Here the inside of the engine cover and all the inside of the chassis and body are painted matte black:

... chassis...

... and passenger compartment:

In the meanwhile, I placed the thermal shielding on the inside of the diffuser where the mufflers will be placed (which are provided by a Maisto Aston Martin DB7 Vantage):

The airbox is off and I adapted the intercooler from a Bburago Ferrari 348 tb radiator:

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Great build so far. I like the all white body. Nice
Haha, thanks. Just like it was supposed to be!

Well some more progress. The headlights are pretty much finished and in place:

Also added the front licence plate (as on the original):

I added some aluminium tape on the front bonnet latches, I think it adds a bit more or detail:

The doors (had to respray it all cause the tampos on the inside of the doors wouldn't come off):

The new seats are adjusted to fit and painted flat black in order to mimick the leather trimming:

The dashboard had to be rectified too. First had to cut-off half its "height" and delete some switches and buttons. Then, the top lining was sanded to remove the carbon pattern and resemble the leather trim of the road car. The steering wheel was also rectified in order to delete the central screen:

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Was looking all your detail, and how extensive it has been, and you are to be commended on it. Was looking at the video provided above of the walk-around of the real car, and noticed the small dive planes molded into the nose at each corner.
Yeah, I know what you mean. But if you take a closer look at the photos on the internet, those dive planes were introduced on the Strassenversion after the rear spoiler was stripped from its white paint. Early photos show it lacks those elements (and this is the look I'm going for):

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I removed a few more buttons off the dash and coloured those remaining. I also took the indicators and wiper stacks from a Bburago F40 and, after a few tweaks and painting them matt black, the dash now looks more... "civilian":

The seats are in place and the fabric seat belts added with their respective buckles. I eventually resprayed the whole tub cause I couldn't remove the Mobil 1 tampos:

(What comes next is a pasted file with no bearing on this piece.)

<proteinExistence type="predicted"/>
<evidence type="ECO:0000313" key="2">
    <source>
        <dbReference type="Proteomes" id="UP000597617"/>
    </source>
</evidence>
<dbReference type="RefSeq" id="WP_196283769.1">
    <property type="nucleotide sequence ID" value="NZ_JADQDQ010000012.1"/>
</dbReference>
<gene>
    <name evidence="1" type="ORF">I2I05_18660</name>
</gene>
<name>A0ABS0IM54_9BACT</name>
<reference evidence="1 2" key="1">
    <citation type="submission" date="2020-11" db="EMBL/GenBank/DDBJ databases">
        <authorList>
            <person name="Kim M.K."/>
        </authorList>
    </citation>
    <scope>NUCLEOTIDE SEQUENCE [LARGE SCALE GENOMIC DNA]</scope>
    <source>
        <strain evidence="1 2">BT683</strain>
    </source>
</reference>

Tremonia photoetched pedals:

I took the base of a 1:43 Altaya model and cut off the corners in order to build the brake calliper fixations:

Here with the discs and wheels assembled:

I think they look ok:

Now the engine: first I painted the coil springs gloss black and disguised the screws that tighten the puch-rods and painted them blue like the originals:

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Here's a few more progresses: I foun a gloss white that looks similar to the one the 911 GT1 is painted with. Depending on the light you can notice a very slightly different hue but I can live with that. The rearview mirrors, rear spoiler and additional headlights were the parts painted:

Brake cooling ducts, painted in order to mimick the composite:

On the rear spoiler, I added the wing adjustment screws:

At the rear, I built the licence plate fixation bracket from a smooth piece of plastic:

And added the lights to iluminate the plate:

As I've mentioned before, it's time to install the mufflers, in this case donated by a Maisto Aston Martin DB7 Vantage). I had to cut off a part of the moulding of the rear diffuser where the heat exchange grilles were mounted and therefore allow me to install the mufflers a bit moore rearward. Afterwards, I'll have to cut the hole to insert the metalic exhaust tips that I got from Légende Miniatures:

Starting with the engine, these are qhe intake manifolds I will use (adapted from those of an Anson 911 Speedster:

Should look something like this:

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The engine is pretty much finished, it just lacks a cable or two and the exhaust tips:

At the front end I added a mesh grille:

Almost there...

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Added some elements like the bodywork fixation points and the side indicators (from Légende):

The original gearshitf lever was a horrid lump of chromed plastic so I swapped it by a resin lever meant for a F430 GT which also came from Légende.





And it is finished!!





Hope you liked it just a bit as much as I do!
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Yeah, it's getting increasingly hard to find really cheap discontinued Maistos, which is insane! For instance, I've been looking for a blue Dauer EB110 for quite a while and they don't even show up at all, let alone cheap ones...
No, the problem is just that the seats from Tremonia were way too wide and this was the only way I had to fit them inside the cockpit... It's not ideal but it's what's possible.